The larger the dimensions of an image, the larger its file size will be. But that’s not the only problem.
When you use an image that’s too small on WordPress, you end up with a very zoomed-in, blurry, or pixelated result.
When you use an image that’s too large, you end up with the complete opposite – an image that struggles to fit into the slot.
Even if an oversized image manages to fit in and look presentable, its file size is still consuming a lot of your website’s bandwidth and disk space, bogging down the site’s overall performance. You can easily prevent such issues by adjusting an image to the proper size before uploading it.
The standard size for WordPress images is 150px square for thumbnails and 300px width for medium-sized images. Aim for this when resizing your images. You can use free online tools like ImageResize.org to do this, or even the Paint tool on your computer.
IrfanView is an especially good choice if you’d like to resize images in batches rather than individually.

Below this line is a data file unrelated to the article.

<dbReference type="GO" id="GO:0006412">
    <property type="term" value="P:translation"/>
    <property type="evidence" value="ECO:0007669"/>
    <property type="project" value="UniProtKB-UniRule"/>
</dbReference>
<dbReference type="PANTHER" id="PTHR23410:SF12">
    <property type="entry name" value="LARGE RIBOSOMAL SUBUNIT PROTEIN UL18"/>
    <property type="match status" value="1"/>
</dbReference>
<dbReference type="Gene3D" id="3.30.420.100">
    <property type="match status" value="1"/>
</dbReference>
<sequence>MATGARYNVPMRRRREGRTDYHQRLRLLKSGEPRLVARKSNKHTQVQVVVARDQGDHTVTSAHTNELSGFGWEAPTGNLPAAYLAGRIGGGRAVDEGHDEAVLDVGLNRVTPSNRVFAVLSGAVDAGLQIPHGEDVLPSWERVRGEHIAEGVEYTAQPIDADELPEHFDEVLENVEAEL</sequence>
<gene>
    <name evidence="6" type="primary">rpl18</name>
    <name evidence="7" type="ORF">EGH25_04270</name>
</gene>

Wrong image format
JPEG and PNG images both work on WordPress sites. But there’s a proper time and place for each format. Rather than use them interchangeably and without forethought, use JPEG for photographs or images with a variety of colors.
If you need vector graphics or computer-generated images, the PNG format works better.
Ignoring progressive JPEGs
You’re probably wondering what a progressive JPEG is. It actually looks the same as a regular JPEG image with one slight difference – how it loads out.